Body scanners, and the question no-one will answer
There is one question that the Australian government has refused to answer since it began trialling body scanners for international airport terminals.
What happens when the machine shows up a person in full bomb vest laced with ball bearings?
Do the scanner staff bolt for for the door shouting ‘run for your lives’, or what?
The question remains valid today with the announcement that they will be made compulsory, which is reproduced in full below.
ADVANCED SCREENING TECHNOLOGY FOR MAJOR AIRPORTS
Body scanners will be introduced at all of Australia’s international airports providing the travelling public with the most advanced passenger screening technology available in the world.
The Gillard Labor Government will introduce legislation this week following a successful trial of the technology in Sydney and Melbourne, with the new technology to be rolled out across airports from July this year.
The machines only produce a generic outline (attached) to display the location of metal and non-metal items under clothing.
To protect people’s privacy, the image will appear as a stick figure so all men will have the same outline and all women will have the same outline with no defining features.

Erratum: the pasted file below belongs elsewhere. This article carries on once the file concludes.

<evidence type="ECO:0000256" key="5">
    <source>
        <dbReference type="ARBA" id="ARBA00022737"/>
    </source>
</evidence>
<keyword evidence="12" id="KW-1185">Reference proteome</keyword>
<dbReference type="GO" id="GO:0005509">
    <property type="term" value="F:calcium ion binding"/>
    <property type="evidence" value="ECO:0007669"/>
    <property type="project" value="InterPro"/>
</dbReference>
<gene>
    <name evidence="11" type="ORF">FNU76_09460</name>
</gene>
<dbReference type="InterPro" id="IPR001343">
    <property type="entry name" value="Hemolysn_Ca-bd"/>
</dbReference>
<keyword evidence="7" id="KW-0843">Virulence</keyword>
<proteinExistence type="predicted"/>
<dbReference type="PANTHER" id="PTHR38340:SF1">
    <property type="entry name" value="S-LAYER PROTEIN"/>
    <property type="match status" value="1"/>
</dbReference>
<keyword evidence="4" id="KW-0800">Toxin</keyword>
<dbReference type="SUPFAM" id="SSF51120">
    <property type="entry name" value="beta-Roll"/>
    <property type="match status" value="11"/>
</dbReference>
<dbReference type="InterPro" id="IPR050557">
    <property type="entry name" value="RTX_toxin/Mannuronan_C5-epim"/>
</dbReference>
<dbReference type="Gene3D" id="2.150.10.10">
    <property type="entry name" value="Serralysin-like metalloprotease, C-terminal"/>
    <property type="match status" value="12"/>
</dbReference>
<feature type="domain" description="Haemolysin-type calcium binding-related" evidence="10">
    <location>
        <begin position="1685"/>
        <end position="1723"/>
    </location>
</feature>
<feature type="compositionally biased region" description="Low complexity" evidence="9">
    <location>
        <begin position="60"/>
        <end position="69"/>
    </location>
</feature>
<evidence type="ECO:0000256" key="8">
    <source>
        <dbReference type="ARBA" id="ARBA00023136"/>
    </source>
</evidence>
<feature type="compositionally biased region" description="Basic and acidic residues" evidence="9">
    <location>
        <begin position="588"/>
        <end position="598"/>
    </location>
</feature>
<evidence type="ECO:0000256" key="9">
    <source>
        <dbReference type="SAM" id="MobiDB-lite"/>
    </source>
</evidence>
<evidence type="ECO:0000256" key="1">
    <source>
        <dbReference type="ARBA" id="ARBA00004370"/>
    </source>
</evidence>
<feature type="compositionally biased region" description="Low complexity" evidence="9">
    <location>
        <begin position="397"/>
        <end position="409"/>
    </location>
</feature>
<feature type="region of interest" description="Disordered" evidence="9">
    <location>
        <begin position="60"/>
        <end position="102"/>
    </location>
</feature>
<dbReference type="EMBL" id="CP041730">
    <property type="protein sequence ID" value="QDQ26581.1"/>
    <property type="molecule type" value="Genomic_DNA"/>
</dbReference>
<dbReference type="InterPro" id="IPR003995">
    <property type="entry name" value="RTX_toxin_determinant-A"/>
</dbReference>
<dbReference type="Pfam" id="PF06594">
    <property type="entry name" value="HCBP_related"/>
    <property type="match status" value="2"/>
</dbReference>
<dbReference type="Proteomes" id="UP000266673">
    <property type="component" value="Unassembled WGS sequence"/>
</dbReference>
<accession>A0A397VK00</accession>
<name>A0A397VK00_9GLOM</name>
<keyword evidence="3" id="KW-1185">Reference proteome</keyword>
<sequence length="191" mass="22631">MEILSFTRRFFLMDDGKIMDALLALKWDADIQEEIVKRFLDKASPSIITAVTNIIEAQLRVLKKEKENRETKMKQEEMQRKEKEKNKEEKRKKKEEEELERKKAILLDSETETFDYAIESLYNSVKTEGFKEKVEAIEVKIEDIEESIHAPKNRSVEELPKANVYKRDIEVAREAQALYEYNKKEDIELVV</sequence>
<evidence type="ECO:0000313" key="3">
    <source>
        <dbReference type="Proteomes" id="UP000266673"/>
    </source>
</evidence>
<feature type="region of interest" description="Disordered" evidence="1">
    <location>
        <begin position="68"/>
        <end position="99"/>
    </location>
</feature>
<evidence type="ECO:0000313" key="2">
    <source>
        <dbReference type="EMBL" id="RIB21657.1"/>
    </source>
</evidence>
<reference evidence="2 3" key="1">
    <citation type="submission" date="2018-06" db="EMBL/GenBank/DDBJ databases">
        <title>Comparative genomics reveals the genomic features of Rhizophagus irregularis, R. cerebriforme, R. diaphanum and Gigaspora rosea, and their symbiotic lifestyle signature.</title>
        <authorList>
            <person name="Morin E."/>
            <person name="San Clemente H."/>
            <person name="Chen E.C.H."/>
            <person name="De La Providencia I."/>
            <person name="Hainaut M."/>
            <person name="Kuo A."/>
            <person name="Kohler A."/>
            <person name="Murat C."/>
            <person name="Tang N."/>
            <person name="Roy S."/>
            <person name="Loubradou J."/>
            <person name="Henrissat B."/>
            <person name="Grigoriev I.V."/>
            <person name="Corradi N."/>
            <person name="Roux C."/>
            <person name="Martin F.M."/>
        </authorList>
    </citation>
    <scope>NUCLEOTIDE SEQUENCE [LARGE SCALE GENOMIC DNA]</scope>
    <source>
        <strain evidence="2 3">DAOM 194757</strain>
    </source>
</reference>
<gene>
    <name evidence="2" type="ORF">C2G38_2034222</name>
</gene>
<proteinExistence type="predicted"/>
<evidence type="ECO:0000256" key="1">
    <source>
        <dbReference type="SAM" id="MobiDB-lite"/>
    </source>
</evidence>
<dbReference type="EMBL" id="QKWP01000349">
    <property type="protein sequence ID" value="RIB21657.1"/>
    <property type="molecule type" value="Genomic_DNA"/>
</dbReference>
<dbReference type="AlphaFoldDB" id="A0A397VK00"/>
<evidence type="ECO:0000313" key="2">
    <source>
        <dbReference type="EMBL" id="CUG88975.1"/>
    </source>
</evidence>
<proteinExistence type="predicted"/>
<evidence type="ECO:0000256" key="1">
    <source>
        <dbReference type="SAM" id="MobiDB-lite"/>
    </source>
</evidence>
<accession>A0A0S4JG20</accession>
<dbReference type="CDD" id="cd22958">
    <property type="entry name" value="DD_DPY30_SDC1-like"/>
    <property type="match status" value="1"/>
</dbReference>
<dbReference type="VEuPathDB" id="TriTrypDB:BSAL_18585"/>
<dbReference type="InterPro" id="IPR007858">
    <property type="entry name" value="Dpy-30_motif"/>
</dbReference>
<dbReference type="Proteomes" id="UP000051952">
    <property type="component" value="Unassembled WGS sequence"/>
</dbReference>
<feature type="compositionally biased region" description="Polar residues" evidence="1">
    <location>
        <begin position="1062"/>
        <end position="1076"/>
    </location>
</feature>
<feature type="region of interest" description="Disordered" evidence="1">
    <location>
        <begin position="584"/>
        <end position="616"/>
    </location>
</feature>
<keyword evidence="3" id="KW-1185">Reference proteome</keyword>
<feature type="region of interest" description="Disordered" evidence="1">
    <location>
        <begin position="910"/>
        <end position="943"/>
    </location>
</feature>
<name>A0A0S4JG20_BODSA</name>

As an additional measure, the images will not be able to be copied and will not be stored.
The ‘millimetre-wave’ body scanners are perfectly safe and one body scan is comparable to passive exposure to a mobile phone used several metres away.
Once introduced, passengers departing Australia may be required to pass through a body scanner as part of standard screening processes.
While the legislation allows exemptions for serious medical conditions, any passenger directed by an officer must undergo screening and refusal to screen will mean refusal to fly.
The Gillard Government announced a package of measures in 2010 to strengthen aviation security as a result of global events.
The $28 million package provides for new screening measures, including body scanners, at Australia’s eight international gateway airports.
Health, privacy and safety were assessed following the trial including extensive consultation with industry and privacy groups.
Australia has a safe aviation record with over 13 million people flying out of our international airports each year.
This will provide an additional layer of security at our airports and is part of the Government’s $200 million Strengthening Aviation Security Initiative.
Security is important. But so is telling people the truth, which is that when we congregate in confined spaces, whether flying to Bali, or at the grocery store, or in a pub, or a train, or at the footy, or a rock concert, or the ballet, nothing other than excellent intelligence and policing stands between us and the risk of slaughter.
Nothing. We have to get over it, and get on with life. Like our parents did in World War II.
Meaning the Australian Government spends a fortune on technology some airports like Hamburg have rejected as unworkable, which creates a target, the screening line, which has ‘Come and Get us’ written all over it. Brilliant!